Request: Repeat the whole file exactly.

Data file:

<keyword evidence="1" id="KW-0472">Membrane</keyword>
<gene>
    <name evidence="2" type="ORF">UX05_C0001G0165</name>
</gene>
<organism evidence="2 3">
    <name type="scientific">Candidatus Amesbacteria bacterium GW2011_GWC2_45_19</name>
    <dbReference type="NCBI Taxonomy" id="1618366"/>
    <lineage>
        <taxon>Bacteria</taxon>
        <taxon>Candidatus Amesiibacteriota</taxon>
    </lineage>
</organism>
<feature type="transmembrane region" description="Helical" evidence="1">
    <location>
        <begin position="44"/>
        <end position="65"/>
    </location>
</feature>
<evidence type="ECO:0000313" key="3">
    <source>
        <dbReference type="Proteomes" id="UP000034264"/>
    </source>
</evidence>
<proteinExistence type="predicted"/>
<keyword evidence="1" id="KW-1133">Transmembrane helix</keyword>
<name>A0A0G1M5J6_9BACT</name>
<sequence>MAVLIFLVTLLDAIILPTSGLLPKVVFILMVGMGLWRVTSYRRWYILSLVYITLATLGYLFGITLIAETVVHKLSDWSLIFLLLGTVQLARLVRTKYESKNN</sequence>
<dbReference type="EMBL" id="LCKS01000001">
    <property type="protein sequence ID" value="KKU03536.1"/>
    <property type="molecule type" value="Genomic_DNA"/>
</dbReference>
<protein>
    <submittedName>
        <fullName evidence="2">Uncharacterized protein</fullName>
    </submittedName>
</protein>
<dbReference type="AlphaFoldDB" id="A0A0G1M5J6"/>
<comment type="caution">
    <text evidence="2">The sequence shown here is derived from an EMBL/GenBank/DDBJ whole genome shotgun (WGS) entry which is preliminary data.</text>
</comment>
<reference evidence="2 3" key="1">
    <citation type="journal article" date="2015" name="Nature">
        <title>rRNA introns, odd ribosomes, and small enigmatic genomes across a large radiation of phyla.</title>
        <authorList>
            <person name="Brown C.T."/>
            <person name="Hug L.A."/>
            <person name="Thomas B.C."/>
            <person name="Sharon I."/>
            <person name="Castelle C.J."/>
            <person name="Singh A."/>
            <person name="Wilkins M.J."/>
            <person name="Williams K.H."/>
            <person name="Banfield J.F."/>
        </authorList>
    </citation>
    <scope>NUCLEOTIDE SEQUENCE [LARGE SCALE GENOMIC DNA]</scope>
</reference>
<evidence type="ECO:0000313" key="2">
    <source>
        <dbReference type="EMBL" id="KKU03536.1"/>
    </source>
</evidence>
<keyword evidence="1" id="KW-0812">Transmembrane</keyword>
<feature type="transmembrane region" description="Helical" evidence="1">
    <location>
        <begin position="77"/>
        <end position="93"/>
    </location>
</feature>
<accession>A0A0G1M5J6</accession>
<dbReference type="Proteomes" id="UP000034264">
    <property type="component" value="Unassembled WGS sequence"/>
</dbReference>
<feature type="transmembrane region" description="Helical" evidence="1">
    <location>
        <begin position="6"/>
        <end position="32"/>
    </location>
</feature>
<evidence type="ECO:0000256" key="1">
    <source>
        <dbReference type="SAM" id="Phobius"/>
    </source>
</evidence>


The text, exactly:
<keyword evidence="1" id="KW-0472">Membrane</keyword>
<gene>
    <name evidence="2" type="ORF">UX05_C0001G0165</name>
</gene>
<organism evidence="2 3">
    <name type="scientific">Candidatus Amesbacteria bacterium GW2011_GWC2_45_19</name>
    <dbReference type="NCBI Taxonomy" id="1618366"/>
    <lineage>
        <taxon>Bacteria</taxon>
        <taxon>Candidatus Amesiibacteriota</taxon>
    </lineage>
</organism>
<feature type="transmembrane region" description="Helical" evidence="1">
    <location>
        <begin position="44"/>
        <end position="65"/>
    </location>
</feature>
<evidence type="ECO:0000313" key="3">
    <source>
        <dbReference type="Proteomes" id="UP000034264"/>
    </source>
</evidence>
<proteinExistence type="predicted"/>
<keyword evidence="1" id="KW-1133">Transmembrane helix</keyword>
<name>A0A0G1M5J6_9BACT</name>
<sequence>MAVLIFLVTLLDAIILPTSGLLPKVVFILMVGMGLWRVTSYRRWYILSLVYITLATLGYLFGITLIAETVVHKLSDWSLIFLLLGTVQLARLVRTKYESKNN</sequence>
<dbReference type="EMBL" id="LCKS01000001">
    <property type="protein sequence ID" value="KKU03536.1"/>
    <property type="molecule type" value="Genomic_DNA"/>
</dbReference>
<protein>
    <submittedName>
        <fullName evidence="2">Uncharacterized protein</fullName>
    </submittedName>
</protein>
<dbReference type="AlphaFoldDB" id="A0A0G1M5J6"/>
<comment type="caution">
    <text evidence="2">The sequence shown here is derived from an EMBL/GenBank/DDBJ whole genome shotgun (WGS) entry which is preliminary data.</text>
</comment>
<reference evidence="2 3" key="1">
    <citation type="journal article" date="2015" name="Nature">
        <title>rRNA introns, odd ribosomes, and small enigmatic genomes across a large radiation of phyla.</title>
        <authorList>
            <person name="Brown C.T."/>
            <person name="Hug L.A."/>
            <person name="Thomas B.C."/>
            <person name="Sharon I."/>
            <person name="Castelle C.J."/>
            <person name="Singh A."/>
            <person name="Wilkins M.J."/>
            <person name="Williams K.H."/>
            <person name="Banfield J.F."/>
        </authorList>
    </citation>
    <scope>NUCLEOTIDE SEQUENCE [LARGE SCALE GENOMIC DNA]</scope>
</reference>
<evidence type="ECO:0000313" key="2">
    <source>
        <dbReference type="EMBL" id="KKU03536.1"/>
    </source>
</evidence>
<keyword evidence="1" id="KW-0812">Transmembrane</keyword>
<feature type="transmembrane region" description="Helical" evidence="1">
    <location>
        <begin position="77"/>
        <end position="93"/>
    </location>
</feature>
<accession>A0A0G1M5J6</accession>
<dbReference type="Proteomes" id="UP000034264">
    <property type="component" value="Unassembled WGS sequence"/>
</dbReference>
<feature type="transmembrane region" description="Helical" evidence="1">
    <location>
        <begin position="6"/>
        <end position="32"/>
    </location>
</feature>
<evidence type="ECO:0000256" key="1">
    <source>
        <dbReference type="SAM" id="Phobius"/>
    </source>
</evidence>